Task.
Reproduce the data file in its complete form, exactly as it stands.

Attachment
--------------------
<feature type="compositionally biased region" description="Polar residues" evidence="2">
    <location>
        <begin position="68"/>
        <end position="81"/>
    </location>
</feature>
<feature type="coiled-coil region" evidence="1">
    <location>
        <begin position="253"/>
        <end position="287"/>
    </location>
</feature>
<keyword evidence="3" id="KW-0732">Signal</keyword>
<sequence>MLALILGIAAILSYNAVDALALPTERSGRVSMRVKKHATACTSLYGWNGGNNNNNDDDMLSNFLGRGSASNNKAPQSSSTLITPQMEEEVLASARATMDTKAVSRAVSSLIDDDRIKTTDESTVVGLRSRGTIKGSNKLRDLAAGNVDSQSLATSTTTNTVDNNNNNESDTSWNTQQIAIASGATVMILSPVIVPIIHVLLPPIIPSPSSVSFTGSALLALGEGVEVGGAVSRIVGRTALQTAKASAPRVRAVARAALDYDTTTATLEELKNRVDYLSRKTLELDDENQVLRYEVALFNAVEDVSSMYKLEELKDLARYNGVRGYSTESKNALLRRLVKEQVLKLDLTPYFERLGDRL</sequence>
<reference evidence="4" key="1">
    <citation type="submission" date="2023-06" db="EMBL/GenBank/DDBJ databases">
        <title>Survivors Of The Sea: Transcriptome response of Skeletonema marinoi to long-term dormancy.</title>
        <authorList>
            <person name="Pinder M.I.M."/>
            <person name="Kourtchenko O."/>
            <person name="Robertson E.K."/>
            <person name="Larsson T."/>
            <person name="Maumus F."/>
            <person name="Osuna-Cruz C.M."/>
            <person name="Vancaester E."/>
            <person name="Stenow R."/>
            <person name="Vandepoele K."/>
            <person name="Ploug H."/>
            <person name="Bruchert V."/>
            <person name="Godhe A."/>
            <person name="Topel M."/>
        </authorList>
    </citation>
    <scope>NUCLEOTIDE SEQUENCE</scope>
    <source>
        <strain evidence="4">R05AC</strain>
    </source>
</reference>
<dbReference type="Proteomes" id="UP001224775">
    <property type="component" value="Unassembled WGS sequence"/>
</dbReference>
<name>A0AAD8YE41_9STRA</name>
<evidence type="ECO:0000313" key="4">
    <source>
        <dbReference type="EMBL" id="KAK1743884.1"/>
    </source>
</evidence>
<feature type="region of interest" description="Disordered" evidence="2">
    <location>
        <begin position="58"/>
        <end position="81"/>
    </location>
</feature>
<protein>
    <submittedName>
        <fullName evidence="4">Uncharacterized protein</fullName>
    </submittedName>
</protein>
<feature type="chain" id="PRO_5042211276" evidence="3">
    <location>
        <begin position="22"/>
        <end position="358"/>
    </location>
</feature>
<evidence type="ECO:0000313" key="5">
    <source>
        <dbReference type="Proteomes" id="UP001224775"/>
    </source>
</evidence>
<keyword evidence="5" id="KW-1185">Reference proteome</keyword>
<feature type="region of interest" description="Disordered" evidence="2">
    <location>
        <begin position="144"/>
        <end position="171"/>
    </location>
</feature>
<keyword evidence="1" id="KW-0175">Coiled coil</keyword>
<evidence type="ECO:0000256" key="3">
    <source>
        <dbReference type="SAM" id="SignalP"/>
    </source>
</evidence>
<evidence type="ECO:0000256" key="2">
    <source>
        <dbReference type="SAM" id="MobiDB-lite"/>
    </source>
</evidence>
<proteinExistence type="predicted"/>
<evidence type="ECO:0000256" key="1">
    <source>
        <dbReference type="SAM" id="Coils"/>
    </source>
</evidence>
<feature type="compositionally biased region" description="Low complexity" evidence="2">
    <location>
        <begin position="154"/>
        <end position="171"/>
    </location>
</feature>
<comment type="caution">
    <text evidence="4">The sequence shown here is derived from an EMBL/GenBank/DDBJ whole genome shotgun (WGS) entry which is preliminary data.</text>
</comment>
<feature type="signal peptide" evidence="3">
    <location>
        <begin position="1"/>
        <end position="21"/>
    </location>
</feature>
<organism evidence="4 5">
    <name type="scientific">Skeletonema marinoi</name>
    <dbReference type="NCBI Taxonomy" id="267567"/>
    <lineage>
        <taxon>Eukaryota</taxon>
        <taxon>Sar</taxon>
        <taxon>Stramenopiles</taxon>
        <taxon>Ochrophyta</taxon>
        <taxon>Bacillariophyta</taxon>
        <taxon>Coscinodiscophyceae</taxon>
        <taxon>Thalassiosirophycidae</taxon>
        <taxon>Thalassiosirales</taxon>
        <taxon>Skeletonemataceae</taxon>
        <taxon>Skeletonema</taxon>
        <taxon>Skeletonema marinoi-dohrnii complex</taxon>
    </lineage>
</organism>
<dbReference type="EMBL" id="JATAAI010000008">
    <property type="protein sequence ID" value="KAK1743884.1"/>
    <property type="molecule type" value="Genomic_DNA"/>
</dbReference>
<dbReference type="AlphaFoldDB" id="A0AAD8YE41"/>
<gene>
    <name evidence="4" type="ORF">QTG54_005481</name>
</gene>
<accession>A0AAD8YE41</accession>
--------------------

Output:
<feature type="compositionally biased region" description="Polar residues" evidence="2">
    <location>
        <begin position="68"/>
        <end position="81"/>
    </location>
</feature>
<feature type="coiled-coil region" evidence="1">
    <location>
        <begin position="253"/>
        <end position="287"/>
    </location>
</feature>
<keyword evidence="3" id="KW-0732">Signal</keyword>
<sequence>MLALILGIAAILSYNAVDALALPTERSGRVSMRVKKHATACTSLYGWNGGNNNNNDDDMLSNFLGRGSASNNKAPQSSSTLITPQMEEEVLASARATMDTKAVSRAVSSLIDDDRIKTTDESTVVGLRSRGTIKGSNKLRDLAAGNVDSQSLATSTTTNTVDNNNNNESDTSWNTQQIAIASGATVMILSPVIVPIIHVLLPPIIPSPSSVSFTGSALLALGEGVEVGGAVSRIVGRTALQTAKASAPRVRAVARAALDYDTTTATLEELKNRVDYLSRKTLELDDENQVLRYEVALFNAVEDVSSMYKLEELKDLARYNGVRGYSTESKNALLRRLVKEQVLKLDLTPYFERLGDRL</sequence>
<reference evidence="4" key="1">
    <citation type="submission" date="2023-06" db="EMBL/GenBank/DDBJ databases">
        <title>Survivors Of The Sea: Transcriptome response of Skeletonema marinoi to long-term dormancy.</title>
        <authorList>
            <person name="Pinder M.I.M."/>
            <person name="Kourtchenko O."/>
            <person name="Robertson E.K."/>
            <person name="Larsson T."/>
            <person name="Maumus F."/>
            <person name="Osuna-Cruz C.M."/>
            <person name="Vancaester E."/>
            <person name="Stenow R."/>
            <person name="Vandepoele K."/>
            <person name="Ploug H."/>
            <person name="Bruchert V."/>
            <person name="Godhe A."/>
            <person name="Topel M."/>
        </authorList>
    </citation>
    <scope>NUCLEOTIDE SEQUENCE</scope>
    <source>
        <strain evidence="4">R05AC</strain>
    </source>
</reference>
<dbReference type="Proteomes" id="UP001224775">
    <property type="component" value="Unassembled WGS sequence"/>
</dbReference>
<name>A0AAD8YE41_9STRA</name>
<evidence type="ECO:0000313" key="4">
    <source>
        <dbReference type="EMBL" id="KAK1743884.1"/>
    </source>
</evidence>
<feature type="region of interest" description="Disordered" evidence="2">
    <location>
        <begin position="58"/>
        <end position="81"/>
    </location>
</feature>
<protein>
    <submittedName>
        <fullName evidence="4">Uncharacterized protein</fullName>
    </submittedName>
</protein>
<feature type="chain" id="PRO_5042211276" evidence="3">
    <location>
        <begin position="22"/>
        <end position="358"/>
    </location>
</feature>
<evidence type="ECO:0000313" key="5">
    <source>
        <dbReference type="Proteomes" id="UP001224775"/>
    </source>
</evidence>
<keyword evidence="5" id="KW-1185">Reference proteome</keyword>
<feature type="region of interest" description="Disordered" evidence="2">
    <location>
        <begin position="144"/>
        <end position="171"/>
    </location>
</feature>
<keyword evidence="1" id="KW-0175">Coiled coil</keyword>
<evidence type="ECO:0000256" key="3">
    <source>
        <dbReference type="SAM" id="SignalP"/>
    </source>
</evidence>
<evidence type="ECO:0000256" key="2">
    <source>
        <dbReference type="SAM" id="MobiDB-lite"/>
    </source>
</evidence>
<proteinExistence type="predicted"/>
<evidence type="ECO:0000256" key="1">
    <source>
        <dbReference type="SAM" id="Coils"/>
    </source>
</evidence>
<feature type="compositionally biased region" description="Low complexity" evidence="2">
    <location>
        <begin position="154"/>
        <end position="171"/>
    </location>
</feature>
<comment type="caution">
    <text evidence="4">The sequence shown here is derived from an EMBL/GenBank/DDBJ whole genome shotgun (WGS) entry which is preliminary data.</text>
</comment>
<feature type="signal peptide" evidence="3">
    <location>
        <begin position="1"/>
        <end position="21"/>
    </location>
</feature>
<organism evidence="4 5">
    <name type="scientific">Skeletonema marinoi</name>
    <dbReference type="NCBI Taxonomy" id="267567"/>
    <lineage>
        <taxon>Eukaryota</taxon>
        <taxon>Sar</taxon>
        <taxon>Stramenopiles</taxon>
        <taxon>Ochrophyta</taxon>
        <taxon>Bacillariophyta</taxon>
        <taxon>Coscinodiscophyceae</taxon>
        <taxon>Thalassiosirophycidae</taxon>
        <taxon>Thalassiosirales</taxon>
        <taxon>Skeletonemataceae</taxon>
        <taxon>Skeletonema</taxon>
        <taxon>Skeletonema marinoi-dohrnii complex</taxon>
    </lineage>
</organism>
<dbReference type="EMBL" id="JATAAI010000008">
    <property type="protein sequence ID" value="KAK1743884.1"/>
    <property type="molecule type" value="Genomic_DNA"/>
</dbReference>
<dbReference type="AlphaFoldDB" id="A0AAD8YE41"/>
<gene>
    <name evidence="4" type="ORF">QTG54_005481</name>
</gene>
<accession>A0AAD8YE41</accession>